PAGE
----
FeedMagazine

Soybean contains various non-nutritive compounds such as inositol phosphates, saponins, protease inhibitors, isoflavones, lectins, oligosaccharides and tannins, which reduce its nutritional value and hinder or inhibit the uptake of nutrients, producing adverse physiological and biochemical effects in animals when reaching certain concentration in the gut of the animals.

Protease inhibitors  block the catalytic activity of normal digestive enzymes, such as serine-proteases (trypsin and chymotrypsin) characteristic of the gastrointestinal tract of birds, by forming stable complexes. These protein inhibitors are generally called Trypsin Inhibitors (TI). High intake of these TI via the diet consequently causes pancreatic hypertrophy/hyperplasia as compensation of the organ to secret enough digestive enzymes in response to the higher demand. As a result of an increased loss of endogenous protease, the digestibility of feed proteins and amino acids (AA) in the intestinal tract is also decreased: it has been demonstrated that the more TI the soy source contains, the lower the apparent ileal amino acid digestibility (AIAAD). This affects the nitrogen balance and gut viscosity in the gut which leads to an increased intestinal inflammation and incidence of leaky gut, ultimately conducting to different digestive disorders such as subclinical necrotic enteritis. Therefore, if these TI are not handled accurately, growth and feed efficiency of the bird will be compromised . Therefore, TI analysis of any soybean source purchased can be considered as a reliable in vitro predictor of the in vivo efficacy of such soybean source.

Some of the antinutritional factors in soy are heat labile (Kunitz trypsin inhibitor, lectins, goitrogens), others though are quite heat stable (oligosaccharides and phytate). Therefore, heat treatment normally applied to soybean is generally considered as an effective approach to inactivate them, because it denaturates a substantial amount of them. However, this does not fully eliminate all: soybean Bowman Birk trypsin inhibitor, exhibits a considerable resistance to heat treatment.  In this regard, a recent Novus study looking into the distribution of TI content within more than 896 samples of different soy sources derived from various countries all over the world, showed a high variability, despite the treatment processes applied. In ranking, the EU  SBM samples collected, showed to have the third highest mean level of TI content after those from Latin America and Asia (resp. 3.29 mg/g, 3.543 mg/g and 3.462 mg/g). Even within the different countries in the EU, the ratio of samples with contents below 3mg/g or above 4mg/g differed strongly (Fig.1).
Fig.1 Distribution of trypsin Inhibitor content in different soybean meal products collected, by country.
Novus
Fig.1 Distribution of trypsin Inhibitor content in different soybean meal products collected, by country.
It was estimated that 14% of US origin SBM contained more than 4 mg of TI/g.  Other sources of soy, such as full- fat extruded soybean (FFES), were much more variable even in TI content and due to these being generally higher than in SBM, pose a greater risk of a reduced AA digestibility (Fig.2).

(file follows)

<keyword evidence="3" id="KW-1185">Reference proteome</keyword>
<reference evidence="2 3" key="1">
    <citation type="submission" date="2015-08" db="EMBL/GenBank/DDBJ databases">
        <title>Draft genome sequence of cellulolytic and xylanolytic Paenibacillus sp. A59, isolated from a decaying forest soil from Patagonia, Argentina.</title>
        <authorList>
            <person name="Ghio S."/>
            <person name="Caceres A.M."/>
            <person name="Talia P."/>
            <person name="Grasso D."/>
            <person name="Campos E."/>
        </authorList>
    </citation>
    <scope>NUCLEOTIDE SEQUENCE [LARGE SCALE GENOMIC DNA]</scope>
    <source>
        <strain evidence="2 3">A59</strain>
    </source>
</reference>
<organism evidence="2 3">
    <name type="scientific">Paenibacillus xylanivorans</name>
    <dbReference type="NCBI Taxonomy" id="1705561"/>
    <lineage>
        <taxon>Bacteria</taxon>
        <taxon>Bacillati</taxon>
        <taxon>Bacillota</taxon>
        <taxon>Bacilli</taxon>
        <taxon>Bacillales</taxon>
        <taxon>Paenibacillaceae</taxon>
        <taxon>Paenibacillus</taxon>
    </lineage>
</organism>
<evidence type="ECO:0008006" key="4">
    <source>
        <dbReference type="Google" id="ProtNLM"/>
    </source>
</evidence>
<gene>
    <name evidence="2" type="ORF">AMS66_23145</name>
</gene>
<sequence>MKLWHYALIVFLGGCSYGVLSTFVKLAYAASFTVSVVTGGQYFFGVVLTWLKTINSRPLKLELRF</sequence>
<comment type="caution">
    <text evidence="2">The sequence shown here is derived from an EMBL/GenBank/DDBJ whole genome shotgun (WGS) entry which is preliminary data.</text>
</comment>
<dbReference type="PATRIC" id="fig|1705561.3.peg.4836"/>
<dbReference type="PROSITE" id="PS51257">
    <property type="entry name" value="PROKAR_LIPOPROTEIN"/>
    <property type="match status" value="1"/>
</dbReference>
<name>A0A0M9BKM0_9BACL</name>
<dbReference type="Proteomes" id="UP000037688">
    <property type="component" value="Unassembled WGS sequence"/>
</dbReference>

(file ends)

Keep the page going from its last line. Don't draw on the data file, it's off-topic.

Fig.2 Distribution of trypsin Inhibitor (mg/g) by type of soy-derived product.
Novus
Fig.2 Distribution of trypsin Inhibitor (mg/g) by type of soy-derived product.

Considering variable levels of TI can remain in SBM, despite heat treatment, applying an efficient nutritional tool to reduce any residual TI in the intestinal tract, can be a valuable strategy to consider. CIBENZA® EP150 (Novus Int., Inc.) is a unique feed additive preparation containing a serine endoprotease with spores of its producing organism B. licheniformis (EU identification number 4d12). In vitro research done by the University of Sidney in Australia proved, when incubating purified Bowman-Birk and Kunitz factors, the 2 most common trypsin inhibitors in soy, with CIBENZA® EP150 for 2 hours at 37°C, both were destroyed at a 1:1 substrate to enzyme ratio. Other soy allergenic proteins, such as glycinin and β-conglycinin, could also strongly be hydrolyzed following the use of this additive. An in-vivo study published recently showed that when feeding broilers a diet in which 25% of the SBM was replaced by full fat extracted soybean (FFESB) with high TI content, CIBENZA® EP150 significantly minimized the impact on pancreas weight and AIAAD, allowing to achieve similar results as a corn SBM diet without FFESB6 (Fig.3,4).

Fig.3 CIBENZA EP150 maintains pancreas weight 21-day old broilers fed a cornstarch – soybean meal diet, in which 25% of the SBM was replaced by FFES.
Novus
Fig.3 CIBENZA EP150 maintains pancreas weight 21-day old broilers fed a cornstarch – soybean meal diet, in which 25% of the SBM was replaced by FFES.

Fig.4 Even with a higher presence of TI following the addition of FFES, CIBENZA EP150 ensures similar AA compared to the corn SBM diet without FFES
Novus
Fig.4 Even with a higher presence of TI following the addition of FFES, CIBENZA EP150 ensures similar AA compared to the corn SBM diet without FFES

In summary, the presence of antinutritional factors is one of the major aspects negatively affecting diet ingredients of commercial poultry and it represents a non-negligible challenge for final bird performance. With the use of CIBENZA® EP150 an optimal digestibility of dietary protein can be ensured, by improving the nutritional value of the fed soybean sources thanks to further degradation of their residual content in TI, and by complementing the endogenous proteases in the intestinal tract. This way more valuable nutrients will become available for the birds to grow at an excellent feed efficiency, also minimizing nitrogen excretion, and reducing the environmental footprint of production .

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